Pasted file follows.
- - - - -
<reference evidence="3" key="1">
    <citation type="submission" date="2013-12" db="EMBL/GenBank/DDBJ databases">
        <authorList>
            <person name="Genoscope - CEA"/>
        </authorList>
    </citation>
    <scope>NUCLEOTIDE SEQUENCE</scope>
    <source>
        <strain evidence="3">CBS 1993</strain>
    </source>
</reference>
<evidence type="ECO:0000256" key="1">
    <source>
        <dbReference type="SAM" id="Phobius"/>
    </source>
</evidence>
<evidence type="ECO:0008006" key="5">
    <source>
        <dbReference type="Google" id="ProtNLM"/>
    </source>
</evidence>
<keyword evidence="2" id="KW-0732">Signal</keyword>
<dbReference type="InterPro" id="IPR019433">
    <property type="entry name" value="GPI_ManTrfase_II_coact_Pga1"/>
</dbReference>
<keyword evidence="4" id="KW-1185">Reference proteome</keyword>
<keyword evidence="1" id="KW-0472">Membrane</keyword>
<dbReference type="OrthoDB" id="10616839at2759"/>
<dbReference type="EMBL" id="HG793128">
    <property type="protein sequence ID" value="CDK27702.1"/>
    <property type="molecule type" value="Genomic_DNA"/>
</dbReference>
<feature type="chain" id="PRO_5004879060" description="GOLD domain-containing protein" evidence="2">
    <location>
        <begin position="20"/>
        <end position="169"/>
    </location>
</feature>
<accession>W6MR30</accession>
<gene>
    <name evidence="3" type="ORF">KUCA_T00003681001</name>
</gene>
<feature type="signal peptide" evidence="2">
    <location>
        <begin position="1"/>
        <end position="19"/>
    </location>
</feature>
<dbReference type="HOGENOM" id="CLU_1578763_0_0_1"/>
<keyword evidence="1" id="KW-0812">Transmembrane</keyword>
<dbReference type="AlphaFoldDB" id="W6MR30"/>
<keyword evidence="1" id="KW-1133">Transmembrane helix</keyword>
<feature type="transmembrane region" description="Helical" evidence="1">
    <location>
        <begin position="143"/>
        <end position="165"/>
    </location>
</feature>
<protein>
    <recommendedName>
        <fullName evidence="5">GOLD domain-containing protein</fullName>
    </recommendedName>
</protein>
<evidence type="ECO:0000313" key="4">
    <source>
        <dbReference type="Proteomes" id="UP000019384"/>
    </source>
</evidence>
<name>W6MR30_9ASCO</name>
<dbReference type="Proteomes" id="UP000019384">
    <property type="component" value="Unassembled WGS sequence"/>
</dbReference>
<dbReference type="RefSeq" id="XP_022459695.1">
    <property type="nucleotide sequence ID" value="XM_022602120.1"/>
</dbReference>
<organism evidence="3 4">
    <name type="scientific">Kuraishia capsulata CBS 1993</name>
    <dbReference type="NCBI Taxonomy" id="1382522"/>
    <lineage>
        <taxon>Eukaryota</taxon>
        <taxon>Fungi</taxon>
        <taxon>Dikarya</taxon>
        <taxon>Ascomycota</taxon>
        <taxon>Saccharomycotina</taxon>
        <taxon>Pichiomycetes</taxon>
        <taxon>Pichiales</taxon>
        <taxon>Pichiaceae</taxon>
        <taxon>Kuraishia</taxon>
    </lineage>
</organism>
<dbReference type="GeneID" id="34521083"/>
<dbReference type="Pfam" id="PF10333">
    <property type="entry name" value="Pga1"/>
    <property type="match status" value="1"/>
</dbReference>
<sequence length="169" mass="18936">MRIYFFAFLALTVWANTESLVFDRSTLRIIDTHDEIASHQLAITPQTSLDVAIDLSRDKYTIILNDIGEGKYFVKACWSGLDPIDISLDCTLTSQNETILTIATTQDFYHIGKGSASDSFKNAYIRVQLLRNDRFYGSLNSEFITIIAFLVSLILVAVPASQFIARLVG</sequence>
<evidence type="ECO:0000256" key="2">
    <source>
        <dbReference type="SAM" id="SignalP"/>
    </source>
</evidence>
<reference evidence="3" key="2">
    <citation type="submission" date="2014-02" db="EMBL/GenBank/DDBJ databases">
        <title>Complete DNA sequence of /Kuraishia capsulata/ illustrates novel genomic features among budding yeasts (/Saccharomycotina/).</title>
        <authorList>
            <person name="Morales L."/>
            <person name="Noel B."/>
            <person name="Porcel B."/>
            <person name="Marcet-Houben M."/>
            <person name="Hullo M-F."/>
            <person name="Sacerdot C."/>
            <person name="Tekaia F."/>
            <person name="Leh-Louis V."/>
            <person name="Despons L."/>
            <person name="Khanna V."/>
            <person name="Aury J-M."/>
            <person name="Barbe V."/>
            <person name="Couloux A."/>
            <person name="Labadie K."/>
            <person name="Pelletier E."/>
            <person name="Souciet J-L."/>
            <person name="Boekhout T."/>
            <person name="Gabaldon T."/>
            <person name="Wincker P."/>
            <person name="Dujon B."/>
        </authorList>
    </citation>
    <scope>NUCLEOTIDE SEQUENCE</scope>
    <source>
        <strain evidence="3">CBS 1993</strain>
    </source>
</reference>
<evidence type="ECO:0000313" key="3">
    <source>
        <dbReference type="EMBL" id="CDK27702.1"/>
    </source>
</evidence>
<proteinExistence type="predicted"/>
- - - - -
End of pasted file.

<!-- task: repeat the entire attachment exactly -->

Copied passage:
<reference evidence="3" key="1">
    <citation type="submission" date="2013-12" db="EMBL/GenBank/DDBJ databases">
        <authorList>
            <person name="Genoscope - CEA"/>
        </authorList>
    </citation>
    <scope>NUCLEOTIDE SEQUENCE</scope>
    <source>
        <strain evidence="3">CBS 1993</strain>
    </source>
</reference>
<evidence type="ECO:0000256" key="1">
    <source>
        <dbReference type="SAM" id="Phobius"/>
    </source>
</evidence>
<evidence type="ECO:0008006" key="5">
    <source>
        <dbReference type="Google" id="ProtNLM"/>
    </source>
</evidence>
<keyword evidence="2" id="KW-0732">Signal</keyword>
<dbReference type="InterPro" id="IPR019433">
    <property type="entry name" value="GPI_ManTrfase_II_coact_Pga1"/>
</dbReference>
<keyword evidence="4" id="KW-1185">Reference proteome</keyword>
<keyword evidence="1" id="KW-0472">Membrane</keyword>
<dbReference type="OrthoDB" id="10616839at2759"/>
<dbReference type="EMBL" id="HG793128">
    <property type="protein sequence ID" value="CDK27702.1"/>
    <property type="molecule type" value="Genomic_DNA"/>
</dbReference>
<feature type="chain" id="PRO_5004879060" description="GOLD domain-containing protein" evidence="2">
    <location>
        <begin position="20"/>
        <end position="169"/>
    </location>
</feature>
<accession>W6MR30</accession>
<gene>
    <name evidence="3" type="ORF">KUCA_T00003681001</name>
</gene>
<feature type="signal peptide" evidence="2">
    <location>
        <begin position="1"/>
        <end position="19"/>
    </location>
</feature>
<dbReference type="HOGENOM" id="CLU_1578763_0_0_1"/>
<keyword evidence="1" id="KW-0812">Transmembrane</keyword>
<dbReference type="AlphaFoldDB" id="W6MR30"/>
<keyword evidence="1" id="KW-1133">Transmembrane helix</keyword>
<feature type="transmembrane region" description="Helical" evidence="1">
    <location>
        <begin position="143"/>
        <end position="165"/>
    </location>
</feature>
<protein>
    <recommendedName>
        <fullName evidence="5">GOLD domain-containing protein</fullName>
    </recommendedName>
</protein>
<evidence type="ECO:0000313" key="4">
    <source>
        <dbReference type="Proteomes" id="UP000019384"/>
    </source>
</evidence>
<name>W6MR30_9ASCO</name>
<dbReference type="Proteomes" id="UP000019384">
    <property type="component" value="Unassembled WGS sequence"/>
</dbReference>
<dbReference type="RefSeq" id="XP_022459695.1">
    <property type="nucleotide sequence ID" value="XM_022602120.1"/>
</dbReference>
<organism evidence="3 4">
    <name type="scientific">Kuraishia capsulata CBS 1993</name>
    <dbReference type="NCBI Taxonomy" id="1382522"/>
    <lineage>
        <taxon>Eukaryota</taxon>
        <taxon>Fungi</taxon>
        <taxon>Dikarya</taxon>
        <taxon>Ascomycota</taxon>
        <taxon>Saccharomycotina</taxon>
        <taxon>Pichiomycetes</taxon>
        <taxon>Pichiales</taxon>
        <taxon>Pichiaceae</taxon>
        <taxon>Kuraishia</taxon>
    </lineage>
</organism>
<dbReference type="GeneID" id="34521083"/>
<dbReference type="Pfam" id="PF10333">
    <property type="entry name" value="Pga1"/>
    <property type="match status" value="1"/>
</dbReference>
<sequence length="169" mass="18936">MRIYFFAFLALTVWANTESLVFDRSTLRIIDTHDEIASHQLAITPQTSLDVAIDLSRDKYTIILNDIGEGKYFVKACWSGLDPIDISLDCTLTSQNETILTIATTQDFYHIGKGSASDSFKNAYIRVQLLRNDRFYGSLNSEFITIIAFLVSLILVAVPASQFIARLVG</sequence>
<evidence type="ECO:0000256" key="2">
    <source>
        <dbReference type="SAM" id="SignalP"/>
    </source>
</evidence>
<reference evidence="3" key="2">
    <citation type="submission" date="2014-02" db="EMBL/GenBank/DDBJ databases">
        <title>Complete DNA sequence of /Kuraishia capsulata/ illustrates novel genomic features among budding yeasts (/Saccharomycotina/).</title>
        <authorList>
            <person name="Morales L."/>
            <person name="Noel B."/>
            <person name="Porcel B."/>
            <person name="Marcet-Houben M."/>
            <person name="Hullo M-F."/>
            <person name="Sacerdot C."/>
            <person name="Tekaia F."/>
            <person name="Leh-Louis V."/>
            <person name="Despons L."/>
            <person name="Khanna V."/>
            <person name="Aury J-M."/>
            <person name="Barbe V."/>
            <person name="Couloux A."/>
            <person name="Labadie K."/>
            <person name="Pelletier E."/>
            <person name="Souciet J-L."/>
            <person name="Boekhout T."/>
            <person name="Gabaldon T."/>
            <person name="Wincker P."/>
            <person name="Dujon B."/>
        </authorList>
    </citation>
    <scope>NUCLEOTIDE SEQUENCE</scope>
    <source>
        <strain evidence="3">CBS 1993</strain>
    </source>
</reference>
<evidence type="ECO:0000313" key="3">
    <source>
        <dbReference type="EMBL" id="CDK27702.1"/>
    </source>
</evidence>
<proteinExistence type="predicted"/>